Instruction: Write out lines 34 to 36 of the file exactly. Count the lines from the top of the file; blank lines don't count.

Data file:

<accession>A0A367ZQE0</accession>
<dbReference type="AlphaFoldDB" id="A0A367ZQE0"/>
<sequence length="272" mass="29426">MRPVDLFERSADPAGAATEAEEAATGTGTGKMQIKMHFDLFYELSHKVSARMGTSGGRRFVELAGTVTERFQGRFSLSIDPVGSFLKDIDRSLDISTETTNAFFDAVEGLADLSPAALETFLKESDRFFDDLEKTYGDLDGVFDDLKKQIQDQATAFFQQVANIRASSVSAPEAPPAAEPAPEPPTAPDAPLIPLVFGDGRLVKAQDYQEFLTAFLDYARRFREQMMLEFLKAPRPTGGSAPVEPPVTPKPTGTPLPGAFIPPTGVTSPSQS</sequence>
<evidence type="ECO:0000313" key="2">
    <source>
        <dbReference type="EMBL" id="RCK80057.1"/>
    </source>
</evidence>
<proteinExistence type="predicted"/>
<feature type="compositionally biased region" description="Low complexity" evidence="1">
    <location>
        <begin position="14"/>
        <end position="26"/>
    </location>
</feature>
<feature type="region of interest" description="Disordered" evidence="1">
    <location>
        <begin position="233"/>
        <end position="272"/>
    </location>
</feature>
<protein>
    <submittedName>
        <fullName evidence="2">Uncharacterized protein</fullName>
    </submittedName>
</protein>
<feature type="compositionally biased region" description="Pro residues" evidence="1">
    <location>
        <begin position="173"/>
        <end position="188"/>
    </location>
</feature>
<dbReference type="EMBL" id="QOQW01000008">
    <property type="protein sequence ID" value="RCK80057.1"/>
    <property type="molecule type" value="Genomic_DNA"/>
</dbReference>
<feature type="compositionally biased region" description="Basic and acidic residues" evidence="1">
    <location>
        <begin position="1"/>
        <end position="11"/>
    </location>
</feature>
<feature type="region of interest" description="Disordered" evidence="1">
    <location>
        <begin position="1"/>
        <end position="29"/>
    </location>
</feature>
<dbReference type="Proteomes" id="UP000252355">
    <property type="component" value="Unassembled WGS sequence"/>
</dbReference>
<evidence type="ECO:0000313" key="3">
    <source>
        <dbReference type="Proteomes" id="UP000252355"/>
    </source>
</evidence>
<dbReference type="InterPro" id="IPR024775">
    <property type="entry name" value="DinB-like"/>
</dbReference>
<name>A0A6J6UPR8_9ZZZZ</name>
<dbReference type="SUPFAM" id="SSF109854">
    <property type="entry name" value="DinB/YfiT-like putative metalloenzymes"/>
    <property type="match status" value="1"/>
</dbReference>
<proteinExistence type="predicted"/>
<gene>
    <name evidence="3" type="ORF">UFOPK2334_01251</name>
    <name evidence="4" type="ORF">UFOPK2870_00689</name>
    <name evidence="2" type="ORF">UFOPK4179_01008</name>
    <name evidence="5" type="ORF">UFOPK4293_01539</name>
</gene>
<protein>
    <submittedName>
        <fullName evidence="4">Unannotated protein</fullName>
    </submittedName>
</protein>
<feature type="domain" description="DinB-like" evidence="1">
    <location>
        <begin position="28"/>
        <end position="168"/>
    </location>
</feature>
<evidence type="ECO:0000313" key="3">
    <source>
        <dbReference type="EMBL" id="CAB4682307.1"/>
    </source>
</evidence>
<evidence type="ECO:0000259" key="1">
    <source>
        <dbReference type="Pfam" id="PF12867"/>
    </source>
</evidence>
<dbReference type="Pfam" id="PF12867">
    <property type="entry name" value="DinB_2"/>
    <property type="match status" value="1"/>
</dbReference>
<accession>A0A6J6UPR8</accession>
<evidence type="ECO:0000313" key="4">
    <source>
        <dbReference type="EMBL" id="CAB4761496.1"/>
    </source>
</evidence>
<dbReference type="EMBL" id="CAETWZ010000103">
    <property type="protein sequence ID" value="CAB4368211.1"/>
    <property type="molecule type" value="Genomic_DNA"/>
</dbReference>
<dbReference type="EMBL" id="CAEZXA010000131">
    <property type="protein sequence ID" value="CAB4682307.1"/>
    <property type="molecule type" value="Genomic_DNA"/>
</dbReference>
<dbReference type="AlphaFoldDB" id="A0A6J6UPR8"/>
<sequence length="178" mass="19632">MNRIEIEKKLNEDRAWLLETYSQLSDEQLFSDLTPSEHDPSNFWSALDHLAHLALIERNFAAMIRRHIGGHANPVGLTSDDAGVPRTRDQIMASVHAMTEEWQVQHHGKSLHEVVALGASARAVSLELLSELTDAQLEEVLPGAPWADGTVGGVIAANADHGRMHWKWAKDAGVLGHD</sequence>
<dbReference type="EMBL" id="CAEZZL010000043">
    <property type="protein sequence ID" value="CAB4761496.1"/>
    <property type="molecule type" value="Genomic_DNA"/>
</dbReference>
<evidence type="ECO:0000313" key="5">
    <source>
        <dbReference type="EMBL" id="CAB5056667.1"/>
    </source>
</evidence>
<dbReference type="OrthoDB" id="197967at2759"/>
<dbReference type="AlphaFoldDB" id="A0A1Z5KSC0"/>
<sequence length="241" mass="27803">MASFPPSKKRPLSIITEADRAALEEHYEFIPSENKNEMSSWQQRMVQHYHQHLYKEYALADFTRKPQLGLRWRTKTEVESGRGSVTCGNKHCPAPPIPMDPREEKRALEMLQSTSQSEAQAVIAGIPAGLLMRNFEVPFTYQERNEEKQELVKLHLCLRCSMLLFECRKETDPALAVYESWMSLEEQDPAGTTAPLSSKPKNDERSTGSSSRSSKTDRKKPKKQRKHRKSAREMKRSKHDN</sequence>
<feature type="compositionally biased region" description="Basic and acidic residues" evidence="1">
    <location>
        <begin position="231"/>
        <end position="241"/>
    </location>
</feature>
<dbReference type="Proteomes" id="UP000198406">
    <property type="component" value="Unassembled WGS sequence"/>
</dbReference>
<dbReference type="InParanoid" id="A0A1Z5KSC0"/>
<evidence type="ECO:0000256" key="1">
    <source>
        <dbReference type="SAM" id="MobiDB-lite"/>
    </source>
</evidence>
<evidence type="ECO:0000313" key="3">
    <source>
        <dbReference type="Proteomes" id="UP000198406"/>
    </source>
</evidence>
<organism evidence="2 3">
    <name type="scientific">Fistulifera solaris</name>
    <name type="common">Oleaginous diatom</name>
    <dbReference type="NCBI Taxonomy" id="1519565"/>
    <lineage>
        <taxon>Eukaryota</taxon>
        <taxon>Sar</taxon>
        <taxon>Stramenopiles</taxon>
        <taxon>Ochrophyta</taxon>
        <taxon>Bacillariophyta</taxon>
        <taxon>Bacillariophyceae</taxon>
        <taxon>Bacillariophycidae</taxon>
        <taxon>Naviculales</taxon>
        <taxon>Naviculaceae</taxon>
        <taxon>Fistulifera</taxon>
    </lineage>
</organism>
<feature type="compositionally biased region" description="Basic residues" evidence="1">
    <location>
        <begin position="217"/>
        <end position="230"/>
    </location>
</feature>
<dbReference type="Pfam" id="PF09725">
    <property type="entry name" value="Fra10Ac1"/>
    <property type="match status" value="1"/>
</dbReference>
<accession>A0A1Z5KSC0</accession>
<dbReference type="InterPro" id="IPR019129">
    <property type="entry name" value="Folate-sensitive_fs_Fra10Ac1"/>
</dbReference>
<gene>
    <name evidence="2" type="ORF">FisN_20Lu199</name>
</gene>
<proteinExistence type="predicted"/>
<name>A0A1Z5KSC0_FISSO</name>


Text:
    <property type="protein sequence ID" value="RCK80057.1"/>
    <property type="molecule type" value="Genomic_DNA"/>
</dbReference>